For many years, the LGBTQ community in the United States has fought to have a voice. Speaking up, sharing our insights, and being heard are all critical aspects of creating a reality where every person is treated equally.
Lawyer, politician, and educator Barbara Jordan (1936-1996) dedicated her life to fighting for nationwide equality. She excelled in her work, becoming the first Black person elected to the Texas Senate after Reconstruction (1966), the first Southern Black woman elected to the United States House of Representatives (1972), and the first Black woman to deliver a keynote address at the Democratic National Convention (1976). Jimmy Carter considered choosing her as a running mate during the 1976 election, and Bill Clinton had hoped to nominate her for the United States Supreme Court but was unable to do so due to Jordan’s health concerns.
One of Jordan’s most celebrated talents was her powerful use of language. In 1974, she awed the nation with a speech delivered during Richard Nixon’s televised impeachment hearings. “My faith in the Constitution is whole; it is complete; it is total. And I am not going to sit here and be an idle spectator to the diminution, the subversion, the destruction of the Constitution,” she declared.
Jordan’s dedication to public service came with the cost of concealing her private self—specifically, her sexuality, which remained unquestioned until her obituary ran in the Houston Chronicle. When Jordan passed from pneumonia in 1996, Nancy Earl was listed as her “longtime companion.” Despite the decades they spent together—the two met on a camping trip in the ’60s and lived in a house they built in Austin until Jordan’s death—Jordan had never publicly addressed Earl as her partner.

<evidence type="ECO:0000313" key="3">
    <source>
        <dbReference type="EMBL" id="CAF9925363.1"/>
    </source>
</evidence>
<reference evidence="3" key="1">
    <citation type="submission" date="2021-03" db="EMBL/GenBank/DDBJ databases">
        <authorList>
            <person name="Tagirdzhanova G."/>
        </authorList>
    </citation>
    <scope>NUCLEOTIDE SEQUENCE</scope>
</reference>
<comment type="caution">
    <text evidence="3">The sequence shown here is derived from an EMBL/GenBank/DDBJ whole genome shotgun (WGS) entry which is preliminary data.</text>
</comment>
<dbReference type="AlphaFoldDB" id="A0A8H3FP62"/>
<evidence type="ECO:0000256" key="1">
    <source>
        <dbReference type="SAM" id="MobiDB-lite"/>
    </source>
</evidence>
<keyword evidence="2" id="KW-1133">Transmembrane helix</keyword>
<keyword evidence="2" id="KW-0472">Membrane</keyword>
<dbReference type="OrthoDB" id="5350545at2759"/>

According to an interview with one of Jordan’s advisors after her death, early in Jordan’s political career, a small group of advisors warned her that “the image of two women being so close could damage her political aspirations.” From then on, she agreed to publicly distance herself from her lesbian identity.
However, her decision to put her career and service to country over her personal life didn’t mean a complete silence around the tenderness of her feelings for Earl. Her sisters sent welcoming letters to Earl following a party she and Jordan hosted at their Austin home, and Earl was invited to sit with the family at Jordan’s funeral. Earl has never confirmed the romantic nature of her relationship with Jordan, but as Jordan’s friends have often said, she wanted to be remembered for the work she did for the American people above all else.